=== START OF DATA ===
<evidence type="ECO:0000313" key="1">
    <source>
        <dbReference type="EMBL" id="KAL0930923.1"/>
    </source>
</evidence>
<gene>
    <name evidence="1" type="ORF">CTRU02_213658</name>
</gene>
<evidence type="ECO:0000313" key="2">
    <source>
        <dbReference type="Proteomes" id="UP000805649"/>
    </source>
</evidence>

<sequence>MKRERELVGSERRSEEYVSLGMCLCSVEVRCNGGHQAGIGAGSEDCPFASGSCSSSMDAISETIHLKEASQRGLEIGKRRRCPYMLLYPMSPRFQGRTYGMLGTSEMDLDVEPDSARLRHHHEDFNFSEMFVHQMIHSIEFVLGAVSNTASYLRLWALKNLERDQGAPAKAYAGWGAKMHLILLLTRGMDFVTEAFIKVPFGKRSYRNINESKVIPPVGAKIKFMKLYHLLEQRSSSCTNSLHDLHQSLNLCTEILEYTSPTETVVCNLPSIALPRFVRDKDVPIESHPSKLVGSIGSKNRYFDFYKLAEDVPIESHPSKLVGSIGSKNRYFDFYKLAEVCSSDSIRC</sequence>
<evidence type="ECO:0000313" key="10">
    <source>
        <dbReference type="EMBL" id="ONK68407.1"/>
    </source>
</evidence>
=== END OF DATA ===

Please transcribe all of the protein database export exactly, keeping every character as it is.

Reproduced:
<evidence type="ECO:0000313" key="1">
    <source>
        <dbReference type="EMBL" id="KAL0930923.1"/>
    </source>
</evidence>
<gene>
    <name evidence="1" type="ORF">CTRU02_213658</name>
</gene>
<evidence type="ECO:0000313" key="2">
    <source>
        <dbReference type="Proteomes" id="UP000805649"/>
    </source>
</evidence>

<sequence>MKRERELVGSERRSEEYVSLGMCLCSVEVRCNGGHQAGIGAGSEDCPFASGSCSSSMDAISETIHLKEASQRGLEIGKRRRCPYMLLYPMSPRFQGRTYGMLGTSEMDLDVEPDSARLRHHHEDFNFSEMFVHQMIHSIEFVLGAVSNTASYLRLWALKNLERDQGAPAKAYAGWGAKMHLILLLTRGMDFVTEAFIKVPFGKRSYRNINESKVIPPVGAKIKFMKLYHLLEQRSSSCTNSLHDLHQSLNLCTEILEYTSPTETVVCNLPSIALPRFVRDKDVPIESHPSKLVGSIGSKNRYFDFYKLAEDVPIESHPSKLVGSIGSKNRYFDFYKLAEVCSSDSIRC</sequence>
<evidence type="ECO:0000313" key="10">
    <source>
        <dbReference type="EMBL" id="ONK68407.1"/>
    </source>
</evidence>